If you go to services for the sermons: Many synagogues are dropping or shortening sermons this year, but that doesn’t mean there aren’t a host of thought-provoking takes on Torah to encounter over the holidays. Again, My Jewish Learning has collected a bunch, in a “sermon slam” from across the denominational spectrum, to get you started.
If you just want to sing along: High Holy Day prayers and songs are emotionally resonant and powerful to sing and hear. Here’s one Spotify playlist, of many, that pulls together songs from the holidays by a range of Jewish artists. You can also just go for Avinu Malkeinu on repeat. There are new versions of the Yom Kippur song of penitence performed by 6-year-old viral video star Bibi Shapiro, Jewish musician Josh Nelson and Shaina Silver-Baird, who is working on a web series about a renegade cantor. (Beware: That last one may not be safe for shul.) There’s also the old standby by the jam band Phish.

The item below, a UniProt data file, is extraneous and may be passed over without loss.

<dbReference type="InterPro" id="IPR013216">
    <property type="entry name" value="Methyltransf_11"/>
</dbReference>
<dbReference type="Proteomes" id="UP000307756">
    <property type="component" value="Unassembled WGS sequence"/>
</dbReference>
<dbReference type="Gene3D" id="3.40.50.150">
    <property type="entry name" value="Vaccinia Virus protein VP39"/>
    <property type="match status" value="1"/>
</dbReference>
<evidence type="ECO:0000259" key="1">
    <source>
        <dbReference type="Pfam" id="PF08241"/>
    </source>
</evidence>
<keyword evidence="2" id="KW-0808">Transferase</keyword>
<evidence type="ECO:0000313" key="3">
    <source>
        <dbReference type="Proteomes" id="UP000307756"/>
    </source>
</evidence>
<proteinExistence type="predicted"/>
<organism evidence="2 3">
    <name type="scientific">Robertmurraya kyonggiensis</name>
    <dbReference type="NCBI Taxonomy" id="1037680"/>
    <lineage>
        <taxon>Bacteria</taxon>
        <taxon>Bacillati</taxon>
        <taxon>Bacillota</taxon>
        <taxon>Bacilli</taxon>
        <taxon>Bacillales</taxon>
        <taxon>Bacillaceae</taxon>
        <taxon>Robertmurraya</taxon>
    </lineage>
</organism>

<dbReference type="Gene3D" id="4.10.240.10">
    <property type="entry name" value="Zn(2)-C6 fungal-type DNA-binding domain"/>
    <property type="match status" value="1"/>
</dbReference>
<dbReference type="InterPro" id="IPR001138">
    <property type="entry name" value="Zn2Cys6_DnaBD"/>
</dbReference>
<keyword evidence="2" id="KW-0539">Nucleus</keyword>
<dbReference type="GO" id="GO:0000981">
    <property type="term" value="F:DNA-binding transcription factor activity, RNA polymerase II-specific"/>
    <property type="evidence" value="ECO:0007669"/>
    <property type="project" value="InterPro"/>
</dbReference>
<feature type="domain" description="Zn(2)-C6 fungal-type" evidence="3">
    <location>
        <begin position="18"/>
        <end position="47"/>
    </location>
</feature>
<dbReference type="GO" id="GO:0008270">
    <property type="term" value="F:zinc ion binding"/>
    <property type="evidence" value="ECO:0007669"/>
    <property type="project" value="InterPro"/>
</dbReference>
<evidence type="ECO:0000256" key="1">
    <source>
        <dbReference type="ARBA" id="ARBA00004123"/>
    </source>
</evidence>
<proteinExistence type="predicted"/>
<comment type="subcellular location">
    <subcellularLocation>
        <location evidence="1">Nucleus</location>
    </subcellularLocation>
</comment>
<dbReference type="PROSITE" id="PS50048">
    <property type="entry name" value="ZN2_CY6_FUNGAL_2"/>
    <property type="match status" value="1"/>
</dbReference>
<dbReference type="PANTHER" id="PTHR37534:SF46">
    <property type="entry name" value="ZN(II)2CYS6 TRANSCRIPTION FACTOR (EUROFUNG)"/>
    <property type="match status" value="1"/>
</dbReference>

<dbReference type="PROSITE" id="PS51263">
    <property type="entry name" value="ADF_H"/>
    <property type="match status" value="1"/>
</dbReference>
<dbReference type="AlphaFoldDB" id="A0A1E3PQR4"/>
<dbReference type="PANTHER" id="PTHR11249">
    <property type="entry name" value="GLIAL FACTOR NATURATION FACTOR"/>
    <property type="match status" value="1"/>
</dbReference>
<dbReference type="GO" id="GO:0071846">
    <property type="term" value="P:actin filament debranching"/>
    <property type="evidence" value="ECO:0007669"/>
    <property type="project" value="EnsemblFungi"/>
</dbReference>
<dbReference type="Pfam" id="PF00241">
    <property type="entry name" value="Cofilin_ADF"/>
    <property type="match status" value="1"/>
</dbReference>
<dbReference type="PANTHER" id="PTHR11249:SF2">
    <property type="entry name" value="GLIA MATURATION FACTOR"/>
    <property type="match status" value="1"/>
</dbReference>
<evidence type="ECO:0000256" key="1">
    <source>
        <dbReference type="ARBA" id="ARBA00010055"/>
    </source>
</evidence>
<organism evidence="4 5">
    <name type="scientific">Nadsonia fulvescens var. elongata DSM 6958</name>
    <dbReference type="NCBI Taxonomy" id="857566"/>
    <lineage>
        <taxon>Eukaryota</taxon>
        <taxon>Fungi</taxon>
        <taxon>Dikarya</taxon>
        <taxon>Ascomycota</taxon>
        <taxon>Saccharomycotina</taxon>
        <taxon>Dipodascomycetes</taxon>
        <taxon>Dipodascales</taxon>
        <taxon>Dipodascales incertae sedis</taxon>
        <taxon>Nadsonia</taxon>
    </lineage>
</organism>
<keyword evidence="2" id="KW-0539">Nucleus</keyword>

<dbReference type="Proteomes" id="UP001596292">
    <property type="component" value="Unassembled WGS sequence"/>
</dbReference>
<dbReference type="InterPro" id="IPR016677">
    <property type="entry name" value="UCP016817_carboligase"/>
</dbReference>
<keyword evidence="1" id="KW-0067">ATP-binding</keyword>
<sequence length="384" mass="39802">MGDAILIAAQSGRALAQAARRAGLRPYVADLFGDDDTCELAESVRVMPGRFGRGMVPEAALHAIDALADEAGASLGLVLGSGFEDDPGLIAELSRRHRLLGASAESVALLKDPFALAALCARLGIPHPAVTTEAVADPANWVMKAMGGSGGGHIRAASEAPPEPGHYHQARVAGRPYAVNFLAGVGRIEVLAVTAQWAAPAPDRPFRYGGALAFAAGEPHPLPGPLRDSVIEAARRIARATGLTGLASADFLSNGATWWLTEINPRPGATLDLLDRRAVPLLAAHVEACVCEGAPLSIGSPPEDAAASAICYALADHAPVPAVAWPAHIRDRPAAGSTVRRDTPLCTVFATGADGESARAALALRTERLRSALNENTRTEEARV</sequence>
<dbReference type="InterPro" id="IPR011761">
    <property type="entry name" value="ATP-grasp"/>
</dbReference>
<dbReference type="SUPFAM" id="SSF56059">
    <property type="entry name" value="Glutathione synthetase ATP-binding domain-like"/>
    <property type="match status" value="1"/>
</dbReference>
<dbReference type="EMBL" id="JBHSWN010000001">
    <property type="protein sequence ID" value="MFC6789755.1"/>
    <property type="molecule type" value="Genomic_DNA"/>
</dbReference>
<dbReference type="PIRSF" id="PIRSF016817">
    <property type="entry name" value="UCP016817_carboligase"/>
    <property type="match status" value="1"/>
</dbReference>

If you want a window into another country: Travel is pretty much off the table at the moment, but livestreaming means you aren’t limited to synagogues by geography. A Masorti synagogue in Rehovot, Israel, plans to stream all of its services (limited numbers of congregants are permitted in Israeli synagogues, despite the national lockdown aimed at bringing the pandemic under control). In Argentina, Lamroth Hakol in Buenos Aires will be streaming its Spanish-language services. Few synagogues in England are streaming their services, but New London Synagogue, the oldest non-Orthodox one, is.